Beowulf Literary Analysis
Looking through the phenomenal piece of writing that is Beowulf, and analysing the characters and events, there is quite a bit of information and evidence that points and leads that religion plays a large role in the entirety of the story. The story roots into the past where the religion that the Saxons had followed under was mainly pagan, before the Saxons had been converted to Christianity. Inside the story, there were parts in which there were mild hints that led more towards the religion based around witchcraft and the blessing and worshipping of the earth, but along with those, the Christianity had mingled in as well. A large quantity of what was written, however, led to believe that this story was about Pagans, and yet told, read, and written by Christians nonetheless. Different quotes, different plot lines in the midst of the story, and imagery that is shown steeps into the world that is Paganism at it’s finest in those times of lore. Though the blend of the two religions throughout the entire poem is unmistakable and fairly easy to spot out, Paganism stands and rears it’s head at every turn in the story that so many have come to read and enjoy in today’s times.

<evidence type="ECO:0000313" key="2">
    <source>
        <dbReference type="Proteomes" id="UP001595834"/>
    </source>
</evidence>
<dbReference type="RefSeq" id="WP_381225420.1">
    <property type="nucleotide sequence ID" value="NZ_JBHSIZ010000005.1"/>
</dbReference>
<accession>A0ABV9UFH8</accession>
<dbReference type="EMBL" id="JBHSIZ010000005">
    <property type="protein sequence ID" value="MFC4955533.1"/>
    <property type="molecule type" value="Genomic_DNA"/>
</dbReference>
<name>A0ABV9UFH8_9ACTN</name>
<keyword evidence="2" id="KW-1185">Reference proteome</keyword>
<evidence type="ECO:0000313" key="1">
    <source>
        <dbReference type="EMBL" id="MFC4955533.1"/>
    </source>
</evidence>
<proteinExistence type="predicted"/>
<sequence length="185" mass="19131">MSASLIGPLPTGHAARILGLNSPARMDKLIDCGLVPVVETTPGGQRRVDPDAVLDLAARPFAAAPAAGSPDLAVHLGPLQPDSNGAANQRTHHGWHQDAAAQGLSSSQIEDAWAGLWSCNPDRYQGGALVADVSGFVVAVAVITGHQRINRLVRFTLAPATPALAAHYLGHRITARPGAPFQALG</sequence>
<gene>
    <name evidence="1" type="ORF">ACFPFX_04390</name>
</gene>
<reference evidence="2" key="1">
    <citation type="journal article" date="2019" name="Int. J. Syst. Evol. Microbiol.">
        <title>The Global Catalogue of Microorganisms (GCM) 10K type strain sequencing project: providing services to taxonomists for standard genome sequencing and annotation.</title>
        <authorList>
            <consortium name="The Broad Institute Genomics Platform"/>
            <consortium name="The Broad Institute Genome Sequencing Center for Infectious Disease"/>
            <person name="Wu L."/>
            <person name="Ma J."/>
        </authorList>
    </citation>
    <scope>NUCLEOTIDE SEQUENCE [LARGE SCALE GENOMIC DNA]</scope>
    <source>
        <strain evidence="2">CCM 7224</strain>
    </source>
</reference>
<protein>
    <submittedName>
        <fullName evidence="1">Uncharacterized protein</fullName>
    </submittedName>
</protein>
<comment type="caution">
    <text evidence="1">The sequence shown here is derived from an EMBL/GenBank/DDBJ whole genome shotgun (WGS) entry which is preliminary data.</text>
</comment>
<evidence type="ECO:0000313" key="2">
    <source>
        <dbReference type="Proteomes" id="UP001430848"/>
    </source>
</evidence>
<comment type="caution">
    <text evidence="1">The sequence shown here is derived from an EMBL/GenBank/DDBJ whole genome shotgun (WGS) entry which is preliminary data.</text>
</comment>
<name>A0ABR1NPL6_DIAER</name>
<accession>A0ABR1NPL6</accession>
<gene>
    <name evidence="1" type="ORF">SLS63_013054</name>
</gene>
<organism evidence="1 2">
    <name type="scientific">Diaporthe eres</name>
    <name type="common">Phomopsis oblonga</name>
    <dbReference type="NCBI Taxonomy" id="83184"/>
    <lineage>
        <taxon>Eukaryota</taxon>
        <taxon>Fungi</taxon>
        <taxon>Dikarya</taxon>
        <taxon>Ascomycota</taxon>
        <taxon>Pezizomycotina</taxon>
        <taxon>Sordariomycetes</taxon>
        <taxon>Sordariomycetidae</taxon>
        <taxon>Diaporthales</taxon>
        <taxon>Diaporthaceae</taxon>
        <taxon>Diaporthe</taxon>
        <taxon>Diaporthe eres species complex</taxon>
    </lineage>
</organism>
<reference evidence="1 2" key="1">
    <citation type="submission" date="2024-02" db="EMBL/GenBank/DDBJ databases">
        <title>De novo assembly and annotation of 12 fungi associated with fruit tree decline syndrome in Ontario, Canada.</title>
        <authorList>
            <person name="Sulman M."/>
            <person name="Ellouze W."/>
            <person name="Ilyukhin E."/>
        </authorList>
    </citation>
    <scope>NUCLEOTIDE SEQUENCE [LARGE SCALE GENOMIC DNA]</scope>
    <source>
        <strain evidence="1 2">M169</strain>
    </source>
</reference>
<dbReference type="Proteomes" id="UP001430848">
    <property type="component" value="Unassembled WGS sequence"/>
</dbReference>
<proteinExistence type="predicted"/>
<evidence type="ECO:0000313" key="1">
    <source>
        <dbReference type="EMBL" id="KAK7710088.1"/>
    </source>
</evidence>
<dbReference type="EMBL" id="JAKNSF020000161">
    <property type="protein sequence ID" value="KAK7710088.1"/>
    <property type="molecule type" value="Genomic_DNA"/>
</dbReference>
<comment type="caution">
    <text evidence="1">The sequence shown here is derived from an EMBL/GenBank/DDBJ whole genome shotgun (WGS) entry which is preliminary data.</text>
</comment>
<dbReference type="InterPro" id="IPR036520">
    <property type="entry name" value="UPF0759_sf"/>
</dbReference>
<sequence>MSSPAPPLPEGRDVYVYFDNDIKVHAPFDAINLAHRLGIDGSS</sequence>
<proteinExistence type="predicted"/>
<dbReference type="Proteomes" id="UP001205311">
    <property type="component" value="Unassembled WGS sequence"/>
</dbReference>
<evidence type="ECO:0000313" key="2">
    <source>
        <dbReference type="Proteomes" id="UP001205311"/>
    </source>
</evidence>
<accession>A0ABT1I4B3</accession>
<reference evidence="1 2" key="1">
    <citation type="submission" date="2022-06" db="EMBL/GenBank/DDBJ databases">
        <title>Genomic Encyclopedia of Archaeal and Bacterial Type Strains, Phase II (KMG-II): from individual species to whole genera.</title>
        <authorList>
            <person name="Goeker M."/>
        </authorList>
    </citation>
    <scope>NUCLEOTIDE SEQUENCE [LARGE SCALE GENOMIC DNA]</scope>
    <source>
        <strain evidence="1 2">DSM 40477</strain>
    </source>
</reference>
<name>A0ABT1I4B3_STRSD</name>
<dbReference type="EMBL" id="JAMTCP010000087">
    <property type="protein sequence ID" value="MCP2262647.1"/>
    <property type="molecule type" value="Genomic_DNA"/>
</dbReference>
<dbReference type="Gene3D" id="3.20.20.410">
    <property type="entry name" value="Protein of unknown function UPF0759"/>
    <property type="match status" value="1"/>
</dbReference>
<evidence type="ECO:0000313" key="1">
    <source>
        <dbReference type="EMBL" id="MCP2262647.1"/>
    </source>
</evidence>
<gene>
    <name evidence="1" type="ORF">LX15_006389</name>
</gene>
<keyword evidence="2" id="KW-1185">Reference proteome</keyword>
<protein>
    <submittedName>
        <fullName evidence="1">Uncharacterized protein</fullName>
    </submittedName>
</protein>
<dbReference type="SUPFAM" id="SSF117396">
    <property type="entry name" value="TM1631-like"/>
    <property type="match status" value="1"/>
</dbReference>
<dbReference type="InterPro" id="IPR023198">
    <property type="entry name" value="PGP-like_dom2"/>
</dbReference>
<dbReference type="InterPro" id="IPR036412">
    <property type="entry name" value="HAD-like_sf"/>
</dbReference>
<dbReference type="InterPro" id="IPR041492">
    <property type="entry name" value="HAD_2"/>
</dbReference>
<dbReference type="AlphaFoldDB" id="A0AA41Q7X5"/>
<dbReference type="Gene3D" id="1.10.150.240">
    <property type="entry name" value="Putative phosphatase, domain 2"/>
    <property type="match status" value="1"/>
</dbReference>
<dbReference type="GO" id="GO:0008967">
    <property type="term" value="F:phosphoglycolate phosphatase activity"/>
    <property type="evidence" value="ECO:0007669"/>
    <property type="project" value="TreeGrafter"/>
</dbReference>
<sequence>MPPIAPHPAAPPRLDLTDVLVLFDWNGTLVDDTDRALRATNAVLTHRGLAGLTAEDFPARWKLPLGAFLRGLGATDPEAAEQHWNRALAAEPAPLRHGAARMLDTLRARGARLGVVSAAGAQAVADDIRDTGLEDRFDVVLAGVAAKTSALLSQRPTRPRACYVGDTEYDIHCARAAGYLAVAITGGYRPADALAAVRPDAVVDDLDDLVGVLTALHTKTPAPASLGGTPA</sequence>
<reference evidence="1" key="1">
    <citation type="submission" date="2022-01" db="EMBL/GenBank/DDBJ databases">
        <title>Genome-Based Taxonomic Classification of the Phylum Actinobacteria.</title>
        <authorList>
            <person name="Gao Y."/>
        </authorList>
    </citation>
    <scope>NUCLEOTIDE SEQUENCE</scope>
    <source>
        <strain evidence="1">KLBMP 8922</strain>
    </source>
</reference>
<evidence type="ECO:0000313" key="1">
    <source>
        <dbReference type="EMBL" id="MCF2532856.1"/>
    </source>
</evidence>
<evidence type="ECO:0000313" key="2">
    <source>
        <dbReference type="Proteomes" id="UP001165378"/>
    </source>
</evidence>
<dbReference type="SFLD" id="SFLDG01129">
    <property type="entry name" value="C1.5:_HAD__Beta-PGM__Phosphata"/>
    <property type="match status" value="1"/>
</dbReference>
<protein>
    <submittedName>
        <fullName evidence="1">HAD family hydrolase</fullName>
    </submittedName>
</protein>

Although there are many references in the poem that lead Beowulf to point out the Paganism that is mentioned through each sequence of events, there is so much more to take from the imagery around the characters as they travel on. “Then a powerful demon, a prowler through the dark,
nursed a hard grievance. It harrowed him
to hear the din of the loud banquet
every day in the hall, the harp being struck
and the clear song of a skilled poet
telling with mastery of man's beginnings,
how the Almighty had made the earth
a gleaming plain girdled with waters;
in His splendour He set the sun and the moon
to be earth's lamplight, lanterns for men,
and filled the broad lap of the world
with branches and leaves; and quickened life
in every other thing that...
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